In a memorandum to patent examiners dated November 2, 2016, the US Patent and Trademark Office (PTO) addressed recent subject matter eligibility decisions. The memorandum was spurred by two precedential US Court of Appeals for the Federal Circuit decisions: McRO, Inc. v. Bandai Namco Games America, Inc. (IP Update, Vol. 19, No. 10) and BASCOM Global Internet Servs. v. AT&T Mobility LLC (IP Update, Vol. 19, No. 8).
The memorandum noted that McRO and BASCOM do not change the PTO’s basic subject matter eligibility (SME) guidelines. According to the memorandum, McRO and BASCOM highlight several factors that examiners should consider when determining whether an application claims eligible subject matter. For example, the memo reminded examiners that they “should consider the claim as a whole under Step 2A of the SME guidance, and should not overgeneralize the claim or simplify it into its ‘gist’ or core principles, when identifying a concept as a judicial exception.”
The memorandum further explained that improvements in computer-related technology were not limited to improvements in computer operation, but could also be a set of “rules” (mathematical relationships) that allow the computer to perform functions not previously performable by a computer. The memorandum encouraged examiners to look to the specification for teaching about how, if at all, the invention improves a computer or other technology, and to determine whether a particular solution to a problem or a particular way of achieving a desired outcome is defined by the claims.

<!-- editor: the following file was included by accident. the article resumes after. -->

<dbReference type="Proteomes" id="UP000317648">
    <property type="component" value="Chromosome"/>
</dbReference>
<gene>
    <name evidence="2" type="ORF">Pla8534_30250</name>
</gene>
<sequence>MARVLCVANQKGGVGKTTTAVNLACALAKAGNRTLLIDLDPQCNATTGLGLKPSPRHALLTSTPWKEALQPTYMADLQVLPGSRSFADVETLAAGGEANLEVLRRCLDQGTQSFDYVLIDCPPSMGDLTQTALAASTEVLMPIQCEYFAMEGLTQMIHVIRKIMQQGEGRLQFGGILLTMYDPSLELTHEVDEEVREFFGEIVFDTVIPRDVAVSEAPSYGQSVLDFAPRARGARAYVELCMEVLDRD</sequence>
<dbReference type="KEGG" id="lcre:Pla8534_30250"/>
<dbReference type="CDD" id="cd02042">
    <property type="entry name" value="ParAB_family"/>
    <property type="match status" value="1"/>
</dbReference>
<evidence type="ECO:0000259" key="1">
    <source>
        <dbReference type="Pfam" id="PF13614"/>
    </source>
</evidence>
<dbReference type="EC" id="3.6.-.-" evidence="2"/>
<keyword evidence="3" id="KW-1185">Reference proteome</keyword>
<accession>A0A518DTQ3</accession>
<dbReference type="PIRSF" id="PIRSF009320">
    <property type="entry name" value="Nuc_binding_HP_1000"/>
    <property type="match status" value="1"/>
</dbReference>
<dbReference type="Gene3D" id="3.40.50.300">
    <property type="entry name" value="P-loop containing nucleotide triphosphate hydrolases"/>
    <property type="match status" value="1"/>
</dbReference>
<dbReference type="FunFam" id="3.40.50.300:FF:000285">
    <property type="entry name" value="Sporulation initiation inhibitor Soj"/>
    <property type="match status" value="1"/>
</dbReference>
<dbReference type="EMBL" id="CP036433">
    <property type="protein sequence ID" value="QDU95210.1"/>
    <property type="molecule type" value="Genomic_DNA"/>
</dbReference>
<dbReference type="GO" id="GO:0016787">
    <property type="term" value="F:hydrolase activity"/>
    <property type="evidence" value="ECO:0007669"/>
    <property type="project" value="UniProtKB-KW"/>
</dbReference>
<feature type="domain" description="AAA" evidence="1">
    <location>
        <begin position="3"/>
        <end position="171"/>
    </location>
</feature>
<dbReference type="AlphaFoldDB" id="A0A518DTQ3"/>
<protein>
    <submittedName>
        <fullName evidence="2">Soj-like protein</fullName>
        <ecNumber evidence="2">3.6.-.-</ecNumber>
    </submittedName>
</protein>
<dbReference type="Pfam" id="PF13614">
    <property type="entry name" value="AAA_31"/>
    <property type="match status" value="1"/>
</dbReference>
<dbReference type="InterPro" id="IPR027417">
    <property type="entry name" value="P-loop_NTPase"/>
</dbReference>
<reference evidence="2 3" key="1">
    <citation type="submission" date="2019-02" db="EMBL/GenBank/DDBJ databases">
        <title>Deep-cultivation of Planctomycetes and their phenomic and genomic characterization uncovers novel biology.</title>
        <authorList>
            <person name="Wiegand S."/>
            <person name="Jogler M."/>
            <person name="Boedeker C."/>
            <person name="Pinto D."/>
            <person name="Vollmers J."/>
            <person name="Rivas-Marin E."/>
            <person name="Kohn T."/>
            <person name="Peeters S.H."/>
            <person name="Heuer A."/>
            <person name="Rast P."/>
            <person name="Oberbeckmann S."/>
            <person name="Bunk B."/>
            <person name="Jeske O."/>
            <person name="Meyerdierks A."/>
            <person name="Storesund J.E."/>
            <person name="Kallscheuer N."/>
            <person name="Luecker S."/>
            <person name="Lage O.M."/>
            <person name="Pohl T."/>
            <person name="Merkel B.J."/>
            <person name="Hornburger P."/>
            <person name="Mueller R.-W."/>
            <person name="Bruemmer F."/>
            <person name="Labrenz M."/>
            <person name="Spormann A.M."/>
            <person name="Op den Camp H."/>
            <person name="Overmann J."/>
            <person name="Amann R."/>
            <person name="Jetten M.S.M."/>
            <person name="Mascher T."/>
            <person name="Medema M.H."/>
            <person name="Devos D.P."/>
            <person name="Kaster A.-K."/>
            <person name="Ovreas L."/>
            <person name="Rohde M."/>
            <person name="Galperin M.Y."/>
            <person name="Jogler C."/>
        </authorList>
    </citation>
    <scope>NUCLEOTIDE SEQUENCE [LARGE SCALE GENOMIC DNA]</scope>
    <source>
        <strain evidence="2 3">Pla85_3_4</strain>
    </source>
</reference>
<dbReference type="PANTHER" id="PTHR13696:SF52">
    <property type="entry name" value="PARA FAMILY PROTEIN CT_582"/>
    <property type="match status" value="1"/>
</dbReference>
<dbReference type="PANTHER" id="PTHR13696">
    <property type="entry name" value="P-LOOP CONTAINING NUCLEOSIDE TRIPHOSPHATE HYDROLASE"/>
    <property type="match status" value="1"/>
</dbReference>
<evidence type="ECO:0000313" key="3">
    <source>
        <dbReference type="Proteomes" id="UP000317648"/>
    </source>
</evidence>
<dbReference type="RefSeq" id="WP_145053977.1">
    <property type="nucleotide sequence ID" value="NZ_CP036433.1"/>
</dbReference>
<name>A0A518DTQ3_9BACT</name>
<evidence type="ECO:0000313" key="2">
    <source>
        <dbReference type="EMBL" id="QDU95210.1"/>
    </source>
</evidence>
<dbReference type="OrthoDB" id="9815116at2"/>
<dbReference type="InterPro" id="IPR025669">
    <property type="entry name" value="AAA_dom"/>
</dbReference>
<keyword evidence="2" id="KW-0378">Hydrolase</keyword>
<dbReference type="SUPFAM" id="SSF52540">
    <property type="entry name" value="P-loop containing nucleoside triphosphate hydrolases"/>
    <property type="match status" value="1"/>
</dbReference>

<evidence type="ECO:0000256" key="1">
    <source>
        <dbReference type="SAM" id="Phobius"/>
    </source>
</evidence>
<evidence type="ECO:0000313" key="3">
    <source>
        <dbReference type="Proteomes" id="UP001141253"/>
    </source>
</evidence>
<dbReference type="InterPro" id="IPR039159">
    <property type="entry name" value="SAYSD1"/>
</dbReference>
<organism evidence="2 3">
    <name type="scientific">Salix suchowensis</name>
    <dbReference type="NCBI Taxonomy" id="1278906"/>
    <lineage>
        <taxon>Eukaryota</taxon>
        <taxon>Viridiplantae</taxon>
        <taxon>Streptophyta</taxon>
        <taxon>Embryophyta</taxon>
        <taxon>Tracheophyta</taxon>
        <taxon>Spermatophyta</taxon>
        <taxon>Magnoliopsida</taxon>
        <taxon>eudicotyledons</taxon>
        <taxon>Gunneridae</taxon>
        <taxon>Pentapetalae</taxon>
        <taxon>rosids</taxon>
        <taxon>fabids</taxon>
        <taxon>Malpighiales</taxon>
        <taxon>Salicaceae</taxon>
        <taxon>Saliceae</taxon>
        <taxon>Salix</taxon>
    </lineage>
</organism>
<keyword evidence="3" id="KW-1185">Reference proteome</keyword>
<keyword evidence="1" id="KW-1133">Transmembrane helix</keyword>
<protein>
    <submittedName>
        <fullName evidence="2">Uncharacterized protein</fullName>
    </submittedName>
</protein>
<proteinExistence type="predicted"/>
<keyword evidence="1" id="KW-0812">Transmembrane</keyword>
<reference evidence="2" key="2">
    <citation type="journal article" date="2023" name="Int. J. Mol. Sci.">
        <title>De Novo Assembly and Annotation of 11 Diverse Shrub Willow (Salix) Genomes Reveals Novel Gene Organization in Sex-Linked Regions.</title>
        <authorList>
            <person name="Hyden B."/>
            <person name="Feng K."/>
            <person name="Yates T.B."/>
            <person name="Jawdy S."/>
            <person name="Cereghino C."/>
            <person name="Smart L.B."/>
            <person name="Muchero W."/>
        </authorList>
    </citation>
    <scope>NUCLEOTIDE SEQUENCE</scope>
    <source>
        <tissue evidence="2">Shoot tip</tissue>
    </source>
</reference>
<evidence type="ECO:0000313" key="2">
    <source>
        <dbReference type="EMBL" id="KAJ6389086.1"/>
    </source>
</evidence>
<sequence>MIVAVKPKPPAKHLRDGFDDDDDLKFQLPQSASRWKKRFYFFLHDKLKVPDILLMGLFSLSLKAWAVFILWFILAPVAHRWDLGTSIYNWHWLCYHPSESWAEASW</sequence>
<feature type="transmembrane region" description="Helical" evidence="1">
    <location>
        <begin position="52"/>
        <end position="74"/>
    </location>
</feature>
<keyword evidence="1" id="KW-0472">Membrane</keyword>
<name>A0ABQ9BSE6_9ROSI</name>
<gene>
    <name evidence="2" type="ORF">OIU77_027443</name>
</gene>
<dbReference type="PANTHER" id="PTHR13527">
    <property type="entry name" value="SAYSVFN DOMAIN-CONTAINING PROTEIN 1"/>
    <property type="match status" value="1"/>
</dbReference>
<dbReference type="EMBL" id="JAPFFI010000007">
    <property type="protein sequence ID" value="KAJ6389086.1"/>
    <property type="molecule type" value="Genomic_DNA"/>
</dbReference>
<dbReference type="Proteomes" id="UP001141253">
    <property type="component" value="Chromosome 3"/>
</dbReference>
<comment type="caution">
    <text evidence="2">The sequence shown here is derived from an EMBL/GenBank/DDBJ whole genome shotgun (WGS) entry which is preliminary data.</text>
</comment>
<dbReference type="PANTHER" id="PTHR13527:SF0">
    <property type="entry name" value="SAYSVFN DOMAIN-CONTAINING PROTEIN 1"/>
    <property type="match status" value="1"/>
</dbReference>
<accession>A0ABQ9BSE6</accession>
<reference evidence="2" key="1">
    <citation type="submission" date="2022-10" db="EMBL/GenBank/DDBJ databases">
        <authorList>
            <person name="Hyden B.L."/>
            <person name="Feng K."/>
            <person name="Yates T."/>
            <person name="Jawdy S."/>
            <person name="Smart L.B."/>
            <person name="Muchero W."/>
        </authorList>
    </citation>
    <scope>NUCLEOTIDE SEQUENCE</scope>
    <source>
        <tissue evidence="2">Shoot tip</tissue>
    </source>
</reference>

In view of BASCOM, in which the Federal Circuit found patent eligibility even though the individual elements of the claimed system were generic computer, network and internet components, the memo reminded examiners to consider whether the claimed elements in combination result in a non-generic, non-conventional arrangement of elements.
The PTO indicated that it would address the issue of preemption in a forthcoming update to its SME guidance. However, “[i]f an applicant argues that a claim does not preempt all applications of the exception, an examiner should reconsider in Step 2A of the eligibility analysis whether the claim is directed to . . . a specific way of achieving a desired outcome or end result.” The update also will discuss the eligibility decision in Amdocs (Israel) Ltd. v. Openet Telecom, Inc.(IP Update, Vol. 19, No. 12, forthcoming), which the Federal Circuit issued just one day before the PTO released its memorandum.
Finally, in view of the increasing number of precedential SME decisions, the PTO instructed examiners to avoid relying upon or citing non-precedential decisions unless the facts of the application “uniquely match the facts at issue in the non-precedential decision.”
Practice Note: Practitioners should review the SME updates when drafting claims that are likely to be subject to § 101 scrutiny or when traversing § 101 rejections, as the PTO instructions seem to present opportunities to avoid or overcome § 101 rejections.